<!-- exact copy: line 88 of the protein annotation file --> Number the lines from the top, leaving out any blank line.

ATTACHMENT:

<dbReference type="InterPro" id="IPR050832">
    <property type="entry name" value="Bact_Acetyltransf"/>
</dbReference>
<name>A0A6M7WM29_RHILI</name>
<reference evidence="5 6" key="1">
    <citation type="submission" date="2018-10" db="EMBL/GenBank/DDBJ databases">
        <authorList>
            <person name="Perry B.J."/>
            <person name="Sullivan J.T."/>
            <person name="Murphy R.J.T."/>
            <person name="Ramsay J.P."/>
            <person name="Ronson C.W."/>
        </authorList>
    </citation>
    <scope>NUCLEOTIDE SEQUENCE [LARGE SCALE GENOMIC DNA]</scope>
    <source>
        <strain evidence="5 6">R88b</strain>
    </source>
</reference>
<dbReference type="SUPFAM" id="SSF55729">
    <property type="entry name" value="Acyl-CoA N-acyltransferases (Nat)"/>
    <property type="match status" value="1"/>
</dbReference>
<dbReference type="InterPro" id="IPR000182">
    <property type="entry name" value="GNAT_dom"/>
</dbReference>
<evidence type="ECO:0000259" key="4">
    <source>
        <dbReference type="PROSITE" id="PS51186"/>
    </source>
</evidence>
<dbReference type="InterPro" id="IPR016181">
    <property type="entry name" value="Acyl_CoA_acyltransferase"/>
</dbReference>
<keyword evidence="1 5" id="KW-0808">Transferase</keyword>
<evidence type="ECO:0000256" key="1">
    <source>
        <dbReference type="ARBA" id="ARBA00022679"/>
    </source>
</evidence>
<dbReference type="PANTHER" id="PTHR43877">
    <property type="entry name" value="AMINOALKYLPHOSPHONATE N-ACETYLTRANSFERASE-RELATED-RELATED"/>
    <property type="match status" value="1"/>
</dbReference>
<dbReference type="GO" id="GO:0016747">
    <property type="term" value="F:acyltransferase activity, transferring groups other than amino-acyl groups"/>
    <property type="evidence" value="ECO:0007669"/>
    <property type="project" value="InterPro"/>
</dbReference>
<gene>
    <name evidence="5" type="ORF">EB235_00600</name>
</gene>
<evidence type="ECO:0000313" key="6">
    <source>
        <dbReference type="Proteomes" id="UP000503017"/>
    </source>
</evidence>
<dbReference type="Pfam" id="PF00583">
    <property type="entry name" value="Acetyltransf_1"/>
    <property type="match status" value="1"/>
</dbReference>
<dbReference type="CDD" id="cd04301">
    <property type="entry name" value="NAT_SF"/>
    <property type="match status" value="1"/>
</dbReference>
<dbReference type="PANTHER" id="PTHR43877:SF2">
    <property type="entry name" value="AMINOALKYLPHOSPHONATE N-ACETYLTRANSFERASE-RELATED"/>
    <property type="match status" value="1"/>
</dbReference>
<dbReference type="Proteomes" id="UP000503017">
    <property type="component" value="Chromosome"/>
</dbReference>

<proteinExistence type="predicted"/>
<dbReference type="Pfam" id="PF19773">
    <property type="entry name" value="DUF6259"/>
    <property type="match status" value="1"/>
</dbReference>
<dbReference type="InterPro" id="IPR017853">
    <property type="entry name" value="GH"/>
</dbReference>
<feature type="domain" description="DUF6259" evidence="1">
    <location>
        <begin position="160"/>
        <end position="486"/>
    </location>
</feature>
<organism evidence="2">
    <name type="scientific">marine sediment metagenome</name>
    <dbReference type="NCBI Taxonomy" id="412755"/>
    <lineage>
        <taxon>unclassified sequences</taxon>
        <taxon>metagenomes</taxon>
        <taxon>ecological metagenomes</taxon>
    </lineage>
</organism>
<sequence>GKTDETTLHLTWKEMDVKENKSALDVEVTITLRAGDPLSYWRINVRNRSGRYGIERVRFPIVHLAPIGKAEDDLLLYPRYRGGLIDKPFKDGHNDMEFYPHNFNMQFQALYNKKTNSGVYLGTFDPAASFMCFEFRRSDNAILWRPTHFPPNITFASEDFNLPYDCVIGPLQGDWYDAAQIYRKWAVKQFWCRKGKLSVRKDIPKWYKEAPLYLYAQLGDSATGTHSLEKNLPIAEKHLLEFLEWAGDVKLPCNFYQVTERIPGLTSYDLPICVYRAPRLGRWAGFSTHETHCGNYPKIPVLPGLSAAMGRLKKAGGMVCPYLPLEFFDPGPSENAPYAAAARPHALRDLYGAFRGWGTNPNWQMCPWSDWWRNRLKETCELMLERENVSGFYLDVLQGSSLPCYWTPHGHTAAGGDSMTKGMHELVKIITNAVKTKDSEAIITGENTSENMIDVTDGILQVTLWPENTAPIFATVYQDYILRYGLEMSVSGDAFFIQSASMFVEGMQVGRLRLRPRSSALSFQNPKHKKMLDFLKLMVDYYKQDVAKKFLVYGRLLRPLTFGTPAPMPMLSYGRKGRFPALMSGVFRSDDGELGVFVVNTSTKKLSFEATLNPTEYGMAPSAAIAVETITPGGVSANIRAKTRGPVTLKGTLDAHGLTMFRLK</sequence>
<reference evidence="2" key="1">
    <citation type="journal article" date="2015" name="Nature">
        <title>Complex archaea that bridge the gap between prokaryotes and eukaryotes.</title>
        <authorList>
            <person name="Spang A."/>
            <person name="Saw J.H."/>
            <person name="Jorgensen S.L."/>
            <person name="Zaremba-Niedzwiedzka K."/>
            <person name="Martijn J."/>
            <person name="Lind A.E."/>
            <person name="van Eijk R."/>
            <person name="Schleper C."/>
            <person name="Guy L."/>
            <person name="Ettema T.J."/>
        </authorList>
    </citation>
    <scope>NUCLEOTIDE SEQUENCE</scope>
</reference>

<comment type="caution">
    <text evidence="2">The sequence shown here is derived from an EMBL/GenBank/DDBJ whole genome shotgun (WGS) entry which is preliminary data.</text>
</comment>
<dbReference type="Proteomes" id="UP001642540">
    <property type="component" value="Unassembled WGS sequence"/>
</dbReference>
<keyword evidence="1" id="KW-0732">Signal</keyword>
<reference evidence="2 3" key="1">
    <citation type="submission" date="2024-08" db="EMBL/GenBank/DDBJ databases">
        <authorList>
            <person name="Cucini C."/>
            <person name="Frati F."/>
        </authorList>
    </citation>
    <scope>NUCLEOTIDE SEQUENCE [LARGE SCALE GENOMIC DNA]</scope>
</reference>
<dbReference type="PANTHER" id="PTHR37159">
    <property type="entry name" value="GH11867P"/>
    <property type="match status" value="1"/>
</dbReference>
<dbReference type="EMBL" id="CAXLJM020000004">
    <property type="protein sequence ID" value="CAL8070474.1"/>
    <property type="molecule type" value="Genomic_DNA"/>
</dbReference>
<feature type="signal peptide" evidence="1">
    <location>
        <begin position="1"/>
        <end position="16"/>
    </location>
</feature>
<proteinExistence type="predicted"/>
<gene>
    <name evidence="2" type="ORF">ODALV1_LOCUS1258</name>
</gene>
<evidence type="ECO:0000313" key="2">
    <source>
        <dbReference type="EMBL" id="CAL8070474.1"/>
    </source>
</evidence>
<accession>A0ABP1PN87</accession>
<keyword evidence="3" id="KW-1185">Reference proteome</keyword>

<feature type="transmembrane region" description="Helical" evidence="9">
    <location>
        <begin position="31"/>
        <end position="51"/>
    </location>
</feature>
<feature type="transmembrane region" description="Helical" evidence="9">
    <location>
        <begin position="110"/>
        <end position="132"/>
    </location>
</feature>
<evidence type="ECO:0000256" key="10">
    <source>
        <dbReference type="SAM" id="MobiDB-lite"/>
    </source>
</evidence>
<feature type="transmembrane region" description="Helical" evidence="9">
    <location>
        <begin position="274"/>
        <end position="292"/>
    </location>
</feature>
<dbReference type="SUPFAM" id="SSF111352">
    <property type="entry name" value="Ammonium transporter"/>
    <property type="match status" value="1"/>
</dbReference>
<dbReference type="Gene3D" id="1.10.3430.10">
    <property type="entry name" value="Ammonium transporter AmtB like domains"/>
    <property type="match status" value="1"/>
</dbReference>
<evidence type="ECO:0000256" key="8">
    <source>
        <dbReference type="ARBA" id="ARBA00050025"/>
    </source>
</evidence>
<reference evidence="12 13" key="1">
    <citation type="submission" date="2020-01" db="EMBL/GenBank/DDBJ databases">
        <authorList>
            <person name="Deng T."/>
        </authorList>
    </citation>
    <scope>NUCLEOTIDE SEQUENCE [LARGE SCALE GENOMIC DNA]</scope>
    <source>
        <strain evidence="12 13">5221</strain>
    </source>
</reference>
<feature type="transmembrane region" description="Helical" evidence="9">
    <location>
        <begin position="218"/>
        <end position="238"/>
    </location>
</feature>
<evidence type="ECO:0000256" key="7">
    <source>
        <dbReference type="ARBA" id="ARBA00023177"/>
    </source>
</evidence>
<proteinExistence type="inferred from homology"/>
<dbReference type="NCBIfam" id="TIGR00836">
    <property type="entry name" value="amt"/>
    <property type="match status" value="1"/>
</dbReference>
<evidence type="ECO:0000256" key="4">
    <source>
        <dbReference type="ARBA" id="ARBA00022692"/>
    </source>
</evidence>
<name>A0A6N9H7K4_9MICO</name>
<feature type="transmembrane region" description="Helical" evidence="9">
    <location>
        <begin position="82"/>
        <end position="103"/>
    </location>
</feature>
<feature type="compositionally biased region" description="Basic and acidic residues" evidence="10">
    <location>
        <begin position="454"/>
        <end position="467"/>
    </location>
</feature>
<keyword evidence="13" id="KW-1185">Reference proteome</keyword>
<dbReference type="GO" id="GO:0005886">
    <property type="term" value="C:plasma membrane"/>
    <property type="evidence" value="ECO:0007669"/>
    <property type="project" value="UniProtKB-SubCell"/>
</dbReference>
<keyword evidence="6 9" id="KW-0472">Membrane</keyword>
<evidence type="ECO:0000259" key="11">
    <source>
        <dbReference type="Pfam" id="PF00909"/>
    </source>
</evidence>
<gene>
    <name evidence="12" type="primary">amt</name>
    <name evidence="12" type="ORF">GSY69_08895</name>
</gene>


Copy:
    <name type="scientific">marine sediment metagenome</name>